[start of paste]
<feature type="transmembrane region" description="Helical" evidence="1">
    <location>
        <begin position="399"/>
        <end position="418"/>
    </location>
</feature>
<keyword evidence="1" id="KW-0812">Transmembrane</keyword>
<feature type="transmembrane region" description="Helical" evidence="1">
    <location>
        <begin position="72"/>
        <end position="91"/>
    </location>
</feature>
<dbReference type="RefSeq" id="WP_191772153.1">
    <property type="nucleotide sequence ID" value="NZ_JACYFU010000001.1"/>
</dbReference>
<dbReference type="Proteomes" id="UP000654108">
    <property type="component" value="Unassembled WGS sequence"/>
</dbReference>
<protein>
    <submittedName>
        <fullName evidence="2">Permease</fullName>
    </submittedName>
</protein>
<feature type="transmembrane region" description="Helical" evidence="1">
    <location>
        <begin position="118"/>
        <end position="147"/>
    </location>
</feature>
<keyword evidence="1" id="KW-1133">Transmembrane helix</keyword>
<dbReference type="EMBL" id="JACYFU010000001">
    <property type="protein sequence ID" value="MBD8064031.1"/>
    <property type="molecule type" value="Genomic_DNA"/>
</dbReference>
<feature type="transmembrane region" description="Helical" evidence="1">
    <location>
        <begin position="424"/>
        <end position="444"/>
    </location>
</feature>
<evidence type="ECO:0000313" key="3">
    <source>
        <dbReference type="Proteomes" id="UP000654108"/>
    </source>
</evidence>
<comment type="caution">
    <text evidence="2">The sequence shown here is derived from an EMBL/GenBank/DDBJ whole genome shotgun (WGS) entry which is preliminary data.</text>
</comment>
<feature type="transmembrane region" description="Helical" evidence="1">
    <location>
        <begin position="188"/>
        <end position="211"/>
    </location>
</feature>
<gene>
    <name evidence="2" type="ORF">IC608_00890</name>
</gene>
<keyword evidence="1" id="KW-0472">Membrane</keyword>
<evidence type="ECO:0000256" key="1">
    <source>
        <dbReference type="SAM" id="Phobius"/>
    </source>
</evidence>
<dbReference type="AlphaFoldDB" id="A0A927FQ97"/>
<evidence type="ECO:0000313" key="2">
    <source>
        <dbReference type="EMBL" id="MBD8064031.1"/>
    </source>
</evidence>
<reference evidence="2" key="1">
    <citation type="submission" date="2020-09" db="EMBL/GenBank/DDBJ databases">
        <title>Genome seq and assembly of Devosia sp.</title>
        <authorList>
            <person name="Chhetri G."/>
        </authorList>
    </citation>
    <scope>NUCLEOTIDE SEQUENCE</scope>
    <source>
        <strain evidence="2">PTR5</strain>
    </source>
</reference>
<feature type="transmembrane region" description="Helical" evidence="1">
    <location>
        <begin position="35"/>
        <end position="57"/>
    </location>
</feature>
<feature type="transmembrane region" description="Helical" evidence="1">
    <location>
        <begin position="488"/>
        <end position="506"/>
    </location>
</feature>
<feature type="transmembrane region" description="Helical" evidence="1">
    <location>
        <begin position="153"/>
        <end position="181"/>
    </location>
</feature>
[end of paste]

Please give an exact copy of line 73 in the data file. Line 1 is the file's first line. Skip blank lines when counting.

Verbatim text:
        <title>Genome seq and assembly of Devosia sp.</title>